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I had a lot of difficulties trying to get volunteer work. After I attended the drop-in service, CISC helped me to get volunteer work in a charity shop in Ennis.

Client from the Drop-in Service



CISC is my second home. I always feel at ease calling into the drop-in service.


The drop-in service is so helpful. CISC explained letters from my children’s school



Clients from the Drop-in Service

Clare Immigrant Support Centre (CISC) is based in Ennis and provides a range of supports to Third Country Nationals living in County Clare.  CISC works closely with local, regional and national agencies to assist Third Country Nationals to access local services.  The project aims to ensure that Third Country National people can become integrated members of the Clare community in every aspect of their lives. 

The project carries out a number of actions including:  

• Providing information and support to Third Country Nationals through the provision of a drop-in service.
• Production of Welcome Pack for Immigrants in Clare, which provides information about basic rights, living in Ireland and accessing mainstream services.
• Training Third Country National people to become Basic Information Providers within their own communities.
• Planning and delivering education and language supports including English classes, homework club and supporting families with school placements and retention.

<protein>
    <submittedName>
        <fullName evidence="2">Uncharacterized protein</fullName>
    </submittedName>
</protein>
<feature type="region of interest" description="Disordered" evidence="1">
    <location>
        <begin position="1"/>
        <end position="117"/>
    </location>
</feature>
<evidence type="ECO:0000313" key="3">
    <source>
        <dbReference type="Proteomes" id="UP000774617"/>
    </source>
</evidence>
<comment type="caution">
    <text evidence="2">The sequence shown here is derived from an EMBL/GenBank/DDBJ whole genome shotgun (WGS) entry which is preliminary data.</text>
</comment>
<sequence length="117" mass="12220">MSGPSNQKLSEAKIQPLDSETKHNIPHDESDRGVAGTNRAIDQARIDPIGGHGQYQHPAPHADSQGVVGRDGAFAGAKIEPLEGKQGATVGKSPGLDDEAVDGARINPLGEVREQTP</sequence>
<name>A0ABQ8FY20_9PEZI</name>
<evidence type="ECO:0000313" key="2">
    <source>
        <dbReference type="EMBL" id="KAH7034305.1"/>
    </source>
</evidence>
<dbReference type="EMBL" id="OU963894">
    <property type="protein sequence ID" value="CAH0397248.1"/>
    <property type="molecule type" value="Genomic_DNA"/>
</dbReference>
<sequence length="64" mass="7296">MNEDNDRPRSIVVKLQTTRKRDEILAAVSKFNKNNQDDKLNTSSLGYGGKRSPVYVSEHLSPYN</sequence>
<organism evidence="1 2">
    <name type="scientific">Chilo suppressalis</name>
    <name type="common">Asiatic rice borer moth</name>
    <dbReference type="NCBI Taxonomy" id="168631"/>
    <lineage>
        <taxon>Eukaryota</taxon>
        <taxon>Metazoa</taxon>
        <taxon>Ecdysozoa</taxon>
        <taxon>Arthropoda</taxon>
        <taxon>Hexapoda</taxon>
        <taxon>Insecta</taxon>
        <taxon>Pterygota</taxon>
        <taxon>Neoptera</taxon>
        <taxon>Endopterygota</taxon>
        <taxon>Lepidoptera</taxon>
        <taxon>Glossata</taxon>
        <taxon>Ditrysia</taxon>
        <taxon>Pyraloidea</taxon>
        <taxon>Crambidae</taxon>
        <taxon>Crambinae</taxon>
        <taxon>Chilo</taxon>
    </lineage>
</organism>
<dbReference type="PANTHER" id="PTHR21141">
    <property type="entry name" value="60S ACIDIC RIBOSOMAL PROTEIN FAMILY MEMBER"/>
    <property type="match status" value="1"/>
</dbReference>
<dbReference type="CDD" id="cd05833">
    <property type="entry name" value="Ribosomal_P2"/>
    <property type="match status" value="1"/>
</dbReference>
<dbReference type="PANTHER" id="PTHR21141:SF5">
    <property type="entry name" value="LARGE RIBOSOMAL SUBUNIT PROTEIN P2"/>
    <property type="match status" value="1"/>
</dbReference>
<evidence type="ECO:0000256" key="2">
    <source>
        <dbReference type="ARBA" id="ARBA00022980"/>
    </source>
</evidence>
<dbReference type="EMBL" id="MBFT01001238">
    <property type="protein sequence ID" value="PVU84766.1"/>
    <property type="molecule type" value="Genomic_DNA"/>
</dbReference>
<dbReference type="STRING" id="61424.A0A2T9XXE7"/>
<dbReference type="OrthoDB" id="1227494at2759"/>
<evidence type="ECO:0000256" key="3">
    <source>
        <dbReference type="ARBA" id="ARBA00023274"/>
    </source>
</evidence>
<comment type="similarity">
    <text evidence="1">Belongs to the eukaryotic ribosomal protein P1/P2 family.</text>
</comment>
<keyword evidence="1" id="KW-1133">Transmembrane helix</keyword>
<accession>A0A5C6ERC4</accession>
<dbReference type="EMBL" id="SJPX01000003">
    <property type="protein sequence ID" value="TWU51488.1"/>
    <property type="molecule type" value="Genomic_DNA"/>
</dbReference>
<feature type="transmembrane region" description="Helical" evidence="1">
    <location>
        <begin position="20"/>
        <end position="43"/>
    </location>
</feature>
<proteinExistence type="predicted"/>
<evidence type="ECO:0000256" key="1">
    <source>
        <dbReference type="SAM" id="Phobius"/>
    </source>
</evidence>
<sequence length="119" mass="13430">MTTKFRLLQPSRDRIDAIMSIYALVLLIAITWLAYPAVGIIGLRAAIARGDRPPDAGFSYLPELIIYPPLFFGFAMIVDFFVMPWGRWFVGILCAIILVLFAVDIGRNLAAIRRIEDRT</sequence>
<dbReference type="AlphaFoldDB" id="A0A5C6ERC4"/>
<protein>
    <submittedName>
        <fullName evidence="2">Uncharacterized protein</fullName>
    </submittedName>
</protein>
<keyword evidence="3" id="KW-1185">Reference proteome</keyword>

• Working with RAPID to build the capacity of Third Country Nationals to participate in community activities and to integrate into community life.
• Leading the delivery of 31 actions from the Strategy for the Coordination of Services to the Immigrant Communities in County Clare 2009 – 2012.


CISC aims to share experience and good practice from its EIF Project through various local and countywide fora.


This project completed in June 2012.


Case Study
The Basic Information Providers Training Programme is an eight week FETAC Level 3 Community Links Programme. The training course is now in its fourth year. The aim of this course is to build the capacity of migrants to act as advocates and information providers for their own communities.
We have based the content and format of the training programme on our Welcome Pack for Immigrants in County Clare.
Each week there is a focus on a different theme, for example, housing, education, legal issues. We also deliver a general session on active citizenship and civic and political structures in Ireland. At each training session, we ask experts from relevant service providers, local councillors and/or TD’s to provide an input. We always factor in plenty of time for questions with our experts. Our CISC workers are also available at each session for one-to-one time with participants.
We carried out a focus group with participants in our 2011 programme. Feedback was extremely positive. One participant found that the programme gave them the support to become more involved and to have the confidence to ‘tell their story’ to their neighbours. Another participant outlined how useful the course was in helping parents with children to prepare for the transition from primary to secondary school. All participants stressed that the training gave them confidence to become more active within the community. Many felt confident in contacting local councillors or TD’s about issues. Some participants also stated that they were now involved in the Clare Active Citizenship Network or engaged in voluntary work.
One particular benefit of the programme was the fact that it was FETAC accredited. It provided a platform for our participants to access further education programmes. The majority of our participants are now attending Country Clare VEC programmes.